2012 Kona Inspired winner Molli Serrano leaves an inspirational legacy for her family and the IRONMAN community.
Found on Ironman.com and written by Kevin Mackinnon
Molli Serrano burst into the hearts of triathletes around the world when she submitted her video to the Kona Inspired program seeking a chance to compete at the 2012 IRONMAN World Championship in Kailua-Kona, Hawaii. The 38-year-old mother of seven-year-old twins had overcome pancreatic cancer and was determined to fulfill her dream.
“If you honor me with your vote, I will go to Kona to show everyone who is facing this horrible disease that ‘Anything is Possible,'” Molli said at the end of that 90-second video.
A few months later she was in Kona, where she finished the race in 11:31—well under her goal time of 12 hours—surrounded by friends and family
“Going to IRONMAN was her dream, obviously,” says her husband, Juan Serrano. “That one day she made a statement to the disease: ‘You are not going to take me.’ Ultimately she succumbed to the disease, but we had a lot of happy, excited and good memories, highlighted by her IRONMAN finish.”
Molli passed away on Monday morning. Less than 24 hours later, Juan was stunned to find out just how much his wife’s story had affected people.
“She regularly went on a Tuesday morning ride,” he says. “Her two best friends, each on one of her bikes, and 250 people showed up at 6 o’clock in the morning. We rode out and hit it hard, just like she would have wanted.”
Molli did “hit it hard” throughout her triathlon career. She was introduced to the sport by Juan, who fondly remembers a speech the president of their tri club made shortly after she started, pointing out that within a few months Molli had gone from being three minutes behind her husband to just a few seconds.
“I made a firm statement that she would never beat me in a race and it was at the very next race that she beat me,” he says.
Already an IRONMAN finisher, she was training for IRONMAN Austria in 2011 when she was diagnosed with pancreatic cancer. While she initially contemplated delaying the surgery to do the race, Juan and her doctors convinced her to start treatment right away.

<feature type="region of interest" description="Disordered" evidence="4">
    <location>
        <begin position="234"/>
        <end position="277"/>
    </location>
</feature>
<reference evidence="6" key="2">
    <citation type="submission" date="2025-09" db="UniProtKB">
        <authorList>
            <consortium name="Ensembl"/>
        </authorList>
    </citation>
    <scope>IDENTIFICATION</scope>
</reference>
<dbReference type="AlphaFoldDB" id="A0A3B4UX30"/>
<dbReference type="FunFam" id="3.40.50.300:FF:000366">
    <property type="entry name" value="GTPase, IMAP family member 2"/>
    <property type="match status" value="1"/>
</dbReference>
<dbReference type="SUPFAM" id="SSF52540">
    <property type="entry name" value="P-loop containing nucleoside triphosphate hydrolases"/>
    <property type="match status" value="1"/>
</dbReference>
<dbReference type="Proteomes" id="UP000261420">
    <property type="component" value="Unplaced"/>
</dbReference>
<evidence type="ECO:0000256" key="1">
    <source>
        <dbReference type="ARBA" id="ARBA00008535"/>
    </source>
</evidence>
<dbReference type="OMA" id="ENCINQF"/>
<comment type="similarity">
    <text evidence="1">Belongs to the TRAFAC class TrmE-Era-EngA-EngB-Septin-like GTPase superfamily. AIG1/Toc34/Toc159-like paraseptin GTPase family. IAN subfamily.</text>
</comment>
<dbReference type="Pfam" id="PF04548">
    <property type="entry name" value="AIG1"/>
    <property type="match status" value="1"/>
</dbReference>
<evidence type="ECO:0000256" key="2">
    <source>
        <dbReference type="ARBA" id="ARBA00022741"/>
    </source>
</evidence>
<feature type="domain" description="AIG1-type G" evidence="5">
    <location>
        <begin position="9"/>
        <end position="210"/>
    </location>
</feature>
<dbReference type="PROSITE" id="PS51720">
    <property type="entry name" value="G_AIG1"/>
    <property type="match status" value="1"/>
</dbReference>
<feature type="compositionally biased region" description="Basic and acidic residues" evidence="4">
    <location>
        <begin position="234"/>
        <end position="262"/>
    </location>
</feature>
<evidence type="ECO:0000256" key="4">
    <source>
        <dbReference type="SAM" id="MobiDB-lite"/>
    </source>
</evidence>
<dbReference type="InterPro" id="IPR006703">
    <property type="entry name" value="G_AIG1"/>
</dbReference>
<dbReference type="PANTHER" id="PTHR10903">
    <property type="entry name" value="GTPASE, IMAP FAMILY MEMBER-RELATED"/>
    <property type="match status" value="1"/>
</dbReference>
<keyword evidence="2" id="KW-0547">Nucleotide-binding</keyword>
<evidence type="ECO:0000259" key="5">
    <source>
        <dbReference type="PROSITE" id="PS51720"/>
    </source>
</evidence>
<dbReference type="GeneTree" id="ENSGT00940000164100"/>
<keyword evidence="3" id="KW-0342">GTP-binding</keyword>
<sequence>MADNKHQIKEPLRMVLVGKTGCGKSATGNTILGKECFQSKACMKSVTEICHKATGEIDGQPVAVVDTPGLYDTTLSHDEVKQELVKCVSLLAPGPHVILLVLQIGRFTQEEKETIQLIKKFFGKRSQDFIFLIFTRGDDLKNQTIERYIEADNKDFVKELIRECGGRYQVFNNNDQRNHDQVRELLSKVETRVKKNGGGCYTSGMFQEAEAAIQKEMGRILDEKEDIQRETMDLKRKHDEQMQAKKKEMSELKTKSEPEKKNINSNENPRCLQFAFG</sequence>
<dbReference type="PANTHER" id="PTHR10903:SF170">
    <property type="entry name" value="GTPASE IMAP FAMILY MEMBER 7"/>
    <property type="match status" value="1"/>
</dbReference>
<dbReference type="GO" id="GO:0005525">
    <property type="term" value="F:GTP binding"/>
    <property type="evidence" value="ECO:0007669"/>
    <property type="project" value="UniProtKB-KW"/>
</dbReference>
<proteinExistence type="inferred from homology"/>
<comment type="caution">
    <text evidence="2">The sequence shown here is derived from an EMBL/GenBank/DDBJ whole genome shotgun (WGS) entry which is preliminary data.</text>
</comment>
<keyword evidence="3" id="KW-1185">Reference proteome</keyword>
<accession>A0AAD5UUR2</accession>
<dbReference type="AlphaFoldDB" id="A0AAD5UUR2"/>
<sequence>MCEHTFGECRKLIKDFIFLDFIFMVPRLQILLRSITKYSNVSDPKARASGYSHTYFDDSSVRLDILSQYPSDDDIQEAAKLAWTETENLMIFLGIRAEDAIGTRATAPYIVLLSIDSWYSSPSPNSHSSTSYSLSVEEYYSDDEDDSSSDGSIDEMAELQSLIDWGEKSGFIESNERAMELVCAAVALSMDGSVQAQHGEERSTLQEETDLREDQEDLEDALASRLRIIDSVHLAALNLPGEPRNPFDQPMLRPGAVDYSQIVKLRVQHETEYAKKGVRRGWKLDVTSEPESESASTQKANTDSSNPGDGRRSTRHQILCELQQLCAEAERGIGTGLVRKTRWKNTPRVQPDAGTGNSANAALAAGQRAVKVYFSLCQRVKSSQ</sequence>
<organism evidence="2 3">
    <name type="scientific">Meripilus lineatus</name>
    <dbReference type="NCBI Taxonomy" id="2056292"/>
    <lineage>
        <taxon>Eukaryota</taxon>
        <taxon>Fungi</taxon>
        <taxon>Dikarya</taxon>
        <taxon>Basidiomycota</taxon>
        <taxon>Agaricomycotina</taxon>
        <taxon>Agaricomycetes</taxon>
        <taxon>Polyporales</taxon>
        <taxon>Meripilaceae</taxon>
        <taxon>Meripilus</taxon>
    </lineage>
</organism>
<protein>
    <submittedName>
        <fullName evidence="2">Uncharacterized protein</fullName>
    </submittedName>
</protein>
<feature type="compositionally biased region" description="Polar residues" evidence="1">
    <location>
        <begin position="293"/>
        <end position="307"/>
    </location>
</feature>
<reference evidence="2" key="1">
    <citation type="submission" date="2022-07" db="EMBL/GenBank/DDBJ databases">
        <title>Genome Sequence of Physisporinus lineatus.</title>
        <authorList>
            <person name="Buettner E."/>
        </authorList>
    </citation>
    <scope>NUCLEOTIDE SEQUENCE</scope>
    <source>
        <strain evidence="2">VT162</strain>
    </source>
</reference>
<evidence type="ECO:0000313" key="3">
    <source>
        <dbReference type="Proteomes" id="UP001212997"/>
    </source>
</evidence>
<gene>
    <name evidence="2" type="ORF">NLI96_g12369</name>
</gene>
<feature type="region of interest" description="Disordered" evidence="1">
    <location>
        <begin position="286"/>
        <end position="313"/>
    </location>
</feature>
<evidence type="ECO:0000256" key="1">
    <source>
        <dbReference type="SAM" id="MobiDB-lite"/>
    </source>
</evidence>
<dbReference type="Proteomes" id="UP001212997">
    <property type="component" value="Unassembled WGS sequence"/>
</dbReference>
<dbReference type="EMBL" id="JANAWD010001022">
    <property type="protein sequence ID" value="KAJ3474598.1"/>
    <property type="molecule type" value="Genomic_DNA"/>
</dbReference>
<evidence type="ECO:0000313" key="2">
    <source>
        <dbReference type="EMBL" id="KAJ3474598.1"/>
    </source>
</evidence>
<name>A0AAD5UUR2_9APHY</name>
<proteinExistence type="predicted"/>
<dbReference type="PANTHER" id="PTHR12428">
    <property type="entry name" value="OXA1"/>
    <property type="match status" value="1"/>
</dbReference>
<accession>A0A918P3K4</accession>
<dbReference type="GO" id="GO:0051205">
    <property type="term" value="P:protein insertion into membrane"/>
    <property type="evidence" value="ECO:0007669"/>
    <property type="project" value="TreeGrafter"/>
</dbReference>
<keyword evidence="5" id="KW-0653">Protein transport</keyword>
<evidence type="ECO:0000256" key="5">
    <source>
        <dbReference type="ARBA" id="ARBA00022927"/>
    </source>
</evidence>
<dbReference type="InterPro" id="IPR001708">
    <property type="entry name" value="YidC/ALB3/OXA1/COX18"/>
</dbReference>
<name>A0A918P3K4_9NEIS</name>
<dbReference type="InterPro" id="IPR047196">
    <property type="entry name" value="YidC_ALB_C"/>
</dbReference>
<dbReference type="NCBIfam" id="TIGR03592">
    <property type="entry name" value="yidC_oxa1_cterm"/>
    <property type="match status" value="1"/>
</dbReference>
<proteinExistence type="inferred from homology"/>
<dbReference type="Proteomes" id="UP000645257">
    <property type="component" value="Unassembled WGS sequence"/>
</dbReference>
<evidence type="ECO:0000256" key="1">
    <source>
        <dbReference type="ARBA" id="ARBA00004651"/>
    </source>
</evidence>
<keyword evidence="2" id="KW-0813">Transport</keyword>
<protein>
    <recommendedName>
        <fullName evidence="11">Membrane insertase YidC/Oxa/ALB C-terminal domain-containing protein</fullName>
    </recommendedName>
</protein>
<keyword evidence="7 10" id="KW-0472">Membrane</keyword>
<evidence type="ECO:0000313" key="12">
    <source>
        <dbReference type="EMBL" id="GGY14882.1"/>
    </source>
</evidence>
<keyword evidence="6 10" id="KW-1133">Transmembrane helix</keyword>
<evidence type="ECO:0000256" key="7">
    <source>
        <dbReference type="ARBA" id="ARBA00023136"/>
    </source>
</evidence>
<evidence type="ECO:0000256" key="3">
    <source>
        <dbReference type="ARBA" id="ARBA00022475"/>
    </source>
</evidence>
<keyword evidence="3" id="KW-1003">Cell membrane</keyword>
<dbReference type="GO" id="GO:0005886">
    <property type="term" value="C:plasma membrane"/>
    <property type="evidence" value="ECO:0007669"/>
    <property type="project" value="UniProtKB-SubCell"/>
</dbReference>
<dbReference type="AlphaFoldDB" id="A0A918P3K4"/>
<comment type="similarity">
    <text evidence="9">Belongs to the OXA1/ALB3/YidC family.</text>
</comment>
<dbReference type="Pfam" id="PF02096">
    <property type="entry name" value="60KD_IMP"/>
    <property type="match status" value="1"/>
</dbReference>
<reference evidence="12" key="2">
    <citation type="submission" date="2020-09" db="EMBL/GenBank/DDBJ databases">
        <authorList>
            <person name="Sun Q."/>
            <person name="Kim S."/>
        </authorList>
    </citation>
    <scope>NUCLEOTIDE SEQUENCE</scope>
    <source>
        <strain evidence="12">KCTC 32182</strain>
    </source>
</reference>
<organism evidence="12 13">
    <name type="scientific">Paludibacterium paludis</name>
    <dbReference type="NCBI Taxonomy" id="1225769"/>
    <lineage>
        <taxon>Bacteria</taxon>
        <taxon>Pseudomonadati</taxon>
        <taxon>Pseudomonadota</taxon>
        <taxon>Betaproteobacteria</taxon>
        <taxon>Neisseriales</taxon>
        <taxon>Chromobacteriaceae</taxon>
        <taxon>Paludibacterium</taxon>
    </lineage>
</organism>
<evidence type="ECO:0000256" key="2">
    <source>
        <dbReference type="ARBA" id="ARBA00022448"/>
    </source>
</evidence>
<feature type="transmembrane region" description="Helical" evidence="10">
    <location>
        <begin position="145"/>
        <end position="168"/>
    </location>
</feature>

“The real hero story would be getting through this and doing another IRONMAN,” her doctor told her. “I know you, and I know you can beat this.”
That would be no small feat. The statistics were not in Molli’s favor: she had a 20 percent chance of surviving the first year, a six percent chance of surviving through five years.
Molli had half of her pancreas, half of her stomach, her gall bladder and a good portion of her intestines removed. She went through six months of chemotherapy and radiation treatment.
“Triathlon and my dream of Kona got me through some of the hardest times of treatment,” she said.
“There was a portion of her training when she had a chemo pump in her back jersey and a hose ran to her chest,” Juan remembers. “She’d ride like that. The doctor said ‘This is really not that safe, but I know you’re going to do it anyway, so let me give you some tips so the incision won’t get infected.'”
Halfway through her radiation treatment, she was asked to lead a 62-mile (100 km) LiveStrong charity ride. Less than a year after that she was competing in Kona.
Molli was much more than just a great triathlete and inspiration to the IRONMAN community. She was also a fantastic mother to her now nine-year-old twins, Nicholas and Isabella, Juan says.
“She left a great foundation for them. They would go to the races with me and watch her race and she’d win,” he says. “She set them up for what was inevitably going to come so they’d have the best shot at surviving all of this.”
“It was a sad event when she was diagnosed, but her perseverance and everything that she did was really inspiring,” Juan adds.
“For me, to watch, and be her companion through all this … she inspired a lot of people.”
Of that there is no doubt. Just ask that crew who pushed so hard last Tuesday morning.
Originally from: http://www.ironman.com/triathlon-news/articles/2013/07/molli-serrano.aspx#ixzz2ZWFVszFA